Ted Cruz Becomes The Target At Trump-Less Debate, Trump Puts On The Donald Trump Show

Without Trump, the seventh Republican debate largely focused on Ted Cruz, who doesn't seem to have done himself any favors. Donald Trump, meanwhile, will likely not pay any price at all for skipping the last pre-Iowa debate.

Seventh Republican Debate

For most of the day yesterday, right up until the moment the prime time debate started last night, the focus of the discussion leading up to the seventh Republican debate, and the final one before Iowa’s Caucuses on Monday, was Republican front-runner Donald Trump and his decision to skip the debate due to a dispute with Fox News Channel. Even as spectators filed into the arena that Trump’s campaign had rented out for it’s “pro-veterans” event that raised money for veterans without saying exactly where the money would go other than a Trump-controlled Foundation, there was open speculation that Trump would end up going to the debate after all after some dramatic announcement on this part. In its own pre-debate coverage, Fox News Channel even made clear that there was a separate podium ready to be moved onto the stage for Trump “just in case” in changed his mind. In the end, even though Trump said that he’d been having discussions with Fox News representatives all day and that Fox ultimately apologized for the press release that set Trump off on his hissy fit, Trump decided to go to his own even anyway, saying it was too late to change plans. Over at the debate, meanwhile, Donald Trump continued to be a focus of the discussion, but there was also plenty of clashing between the two men closest to him in the polls:

DES MOINES — The Republican presidential candidates competed vigorously to fill the vacuum created by Donald J. Trump’s boycott of Thursday night’s debate, with Senator Ted Cruz of Texas and Senator Marco Rubio of Florida trading ferocious attacks on immigration and taking fire from rivals seeking advantage in the Iowa caucuses on Monday.

Mr. Cruz and Mr. Rubio, who are behind Mr. Trump in the Iowa polls and hoping for surprise finishes here, were repeatedly confronted with pointed questions about their views and Senate votes on providing citizenship or legal status to immigrants who are in the country illegally. But it was Mr. Cruz who was hit hardest on the issue, as Mr. Rubio teamed up with Senator Rand Paul of Kentucky to portray him as an opportunist.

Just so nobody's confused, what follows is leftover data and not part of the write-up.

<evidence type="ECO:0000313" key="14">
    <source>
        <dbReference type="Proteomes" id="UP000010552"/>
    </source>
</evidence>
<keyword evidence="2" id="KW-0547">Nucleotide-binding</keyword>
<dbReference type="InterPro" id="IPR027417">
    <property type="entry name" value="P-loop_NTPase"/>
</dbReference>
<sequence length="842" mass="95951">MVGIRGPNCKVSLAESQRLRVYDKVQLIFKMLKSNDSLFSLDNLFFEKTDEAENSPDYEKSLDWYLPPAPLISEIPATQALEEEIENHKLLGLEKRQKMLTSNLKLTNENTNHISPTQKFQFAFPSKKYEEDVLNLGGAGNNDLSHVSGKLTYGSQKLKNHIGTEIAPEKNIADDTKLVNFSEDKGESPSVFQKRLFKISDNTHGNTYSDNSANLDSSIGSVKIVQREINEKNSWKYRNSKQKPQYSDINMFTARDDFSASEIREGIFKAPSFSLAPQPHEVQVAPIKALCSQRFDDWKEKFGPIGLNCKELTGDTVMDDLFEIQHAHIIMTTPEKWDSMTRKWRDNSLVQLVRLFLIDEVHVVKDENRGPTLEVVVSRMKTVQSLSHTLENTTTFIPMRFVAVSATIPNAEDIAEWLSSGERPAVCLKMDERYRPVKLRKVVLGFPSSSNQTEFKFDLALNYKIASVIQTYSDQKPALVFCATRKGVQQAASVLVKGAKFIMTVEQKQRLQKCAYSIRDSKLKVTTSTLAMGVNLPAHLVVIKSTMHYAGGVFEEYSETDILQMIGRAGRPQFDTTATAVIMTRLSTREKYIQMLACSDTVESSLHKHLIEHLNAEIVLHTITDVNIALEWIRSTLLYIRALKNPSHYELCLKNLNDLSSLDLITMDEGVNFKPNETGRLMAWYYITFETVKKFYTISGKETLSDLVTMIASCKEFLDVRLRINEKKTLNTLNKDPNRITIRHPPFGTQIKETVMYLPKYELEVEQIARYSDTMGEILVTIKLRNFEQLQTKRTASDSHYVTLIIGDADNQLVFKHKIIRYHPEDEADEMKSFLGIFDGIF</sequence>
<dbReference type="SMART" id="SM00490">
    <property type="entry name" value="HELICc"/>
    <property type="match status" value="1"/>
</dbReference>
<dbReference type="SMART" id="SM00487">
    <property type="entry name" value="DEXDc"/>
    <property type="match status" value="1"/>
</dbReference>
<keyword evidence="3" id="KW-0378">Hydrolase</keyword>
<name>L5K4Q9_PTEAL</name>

“Everybody’s for amnesty except for Ted Cruz,” Mr. Paul said, turning Mr. Cruz’s favorite shibboleth against him as he denounced the “falseness” that he said Mr. Cruz perpetrated. “That’s an authenticity problem.”

Mr. Rubio was even harsher as he tries to upset Mr. Cruz here and finish in second place, which could strengthen his position against Mr. Trump in the Feb. 9 New Hampshire primary.

“This is the lie that Ted’s campaign is built on,” Mr. Rubio said, seizing on a brutal compilation of video clips that the Fox News debate moderators had shown, highlighting Mr. Cruz’s apparent shifts on immigration.

Mr. Cruz struck back by getting nearly as personal with Mr. Rubio. “I like Marco,” he said, unconvincingly. “He’s very charming. He’s very smooth.” However, Mr. Cruz added, when Mr. Rubio came to the Senate, he backed off his hard-line stance on immigration and supported an overhaul favored by the Republican Party’s “major donors because he thought it was politically advantageous.”

If the debate began on a surreal note, with the candidates poking fun at the absence of the field’s leader, Mr. Trump, it quickly turned conventional as the contenders tried to undercut one another in hopes of gaining favor with Iowa voters.

But the added attention may not have been particularly helpful. There was more time for Mr. Cruz’s image as a consistent conservative to come under relentless attack. There was more time for Mr. Rubio’s past alliance with Democrats on an immigration overhaul to come under scrutiny. There was more time for former Gov. Jeb Bush of Florida and Gov. John Kasich of Ohio to discuss policy, in hopes of helping their chances in New Hampshire, but neither man had particularly electrifying moments.

Gov. Chris Christie of New Jersey, playing the Washington outsider, landed some deft attacks against Hillary Clinton, earning applause for promising that he would never let her “get within 10 miles of the White House.” Mr. Paul, who is so far behind in the polls that he did not qualify for the last prime-time debate, was aggressive and passionate as he made the case for his brand of libertarian politics, explaining that he was opposed to abortion rights but would leave the issue to the states. Ben Carson, the retired neurosurgeon, was almost as faded a presence as Mr. Trump.